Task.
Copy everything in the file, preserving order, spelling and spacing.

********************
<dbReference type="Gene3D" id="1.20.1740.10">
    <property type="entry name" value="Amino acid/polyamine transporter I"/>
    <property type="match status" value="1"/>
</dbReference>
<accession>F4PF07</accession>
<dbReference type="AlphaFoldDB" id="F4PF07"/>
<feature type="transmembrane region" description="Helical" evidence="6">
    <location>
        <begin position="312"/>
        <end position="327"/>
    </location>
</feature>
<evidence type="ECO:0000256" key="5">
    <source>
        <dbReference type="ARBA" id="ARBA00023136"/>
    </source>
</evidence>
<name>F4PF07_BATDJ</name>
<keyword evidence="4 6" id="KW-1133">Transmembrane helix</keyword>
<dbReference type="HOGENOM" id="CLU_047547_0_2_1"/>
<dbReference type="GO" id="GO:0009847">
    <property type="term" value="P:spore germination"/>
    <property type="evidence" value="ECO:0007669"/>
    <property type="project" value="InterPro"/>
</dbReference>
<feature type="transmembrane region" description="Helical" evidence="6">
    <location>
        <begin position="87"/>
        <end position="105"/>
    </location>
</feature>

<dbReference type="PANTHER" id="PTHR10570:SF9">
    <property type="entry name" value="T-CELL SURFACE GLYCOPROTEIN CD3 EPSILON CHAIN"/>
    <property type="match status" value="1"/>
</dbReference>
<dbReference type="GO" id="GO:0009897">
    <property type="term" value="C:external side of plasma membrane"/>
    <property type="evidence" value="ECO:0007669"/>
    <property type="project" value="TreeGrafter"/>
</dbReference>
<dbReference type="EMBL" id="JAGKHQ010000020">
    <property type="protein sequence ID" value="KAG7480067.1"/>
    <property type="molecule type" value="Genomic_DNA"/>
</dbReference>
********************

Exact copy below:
<dbReference type="Gene3D" id="1.20.1740.10">
    <property type="entry name" value="Amino acid/polyamine transporter I"/>
    <property type="match status" value="1"/>
</dbReference>
<accession>F4PF07</accession>
<dbReference type="AlphaFoldDB" id="F4PF07"/>
<feature type="transmembrane region" description="Helical" evidence="6">
    <location>
        <begin position="312"/>
        <end position="327"/>
    </location>
</feature>
<evidence type="ECO:0000256" key="5">
    <source>
        <dbReference type="ARBA" id="ARBA00023136"/>
    </source>
</evidence>
<name>F4PF07_BATDJ</name>
<keyword evidence="4 6" id="KW-1133">Transmembrane helix</keyword>
<dbReference type="HOGENOM" id="CLU_047547_0_2_1"/>
<dbReference type="GO" id="GO:0009847">
    <property type="term" value="P:spore germination"/>
    <property type="evidence" value="ECO:0007669"/>
    <property type="project" value="InterPro"/>
</dbReference>
<feature type="transmembrane region" description="Helical" evidence="6">
    <location>
        <begin position="87"/>
        <end position="105"/>
    </location>
</feature>

<dbReference type="PANTHER" id="PTHR10570:SF9">
    <property type="entry name" value="T-CELL SURFACE GLYCOPROTEIN CD3 EPSILON CHAIN"/>
    <property type="match status" value="1"/>
</dbReference>
<dbReference type="GO" id="GO:0009897">
    <property type="term" value="C:external side of plasma membrane"/>
    <property type="evidence" value="ECO:0007669"/>
    <property type="project" value="TreeGrafter"/>
</dbReference>
<dbReference type="EMBL" id="JAGKHQ010000020">
    <property type="protein sequence ID" value="KAG7480067.1"/>
    <property type="molecule type" value="Genomic_DNA"/>
</dbReference>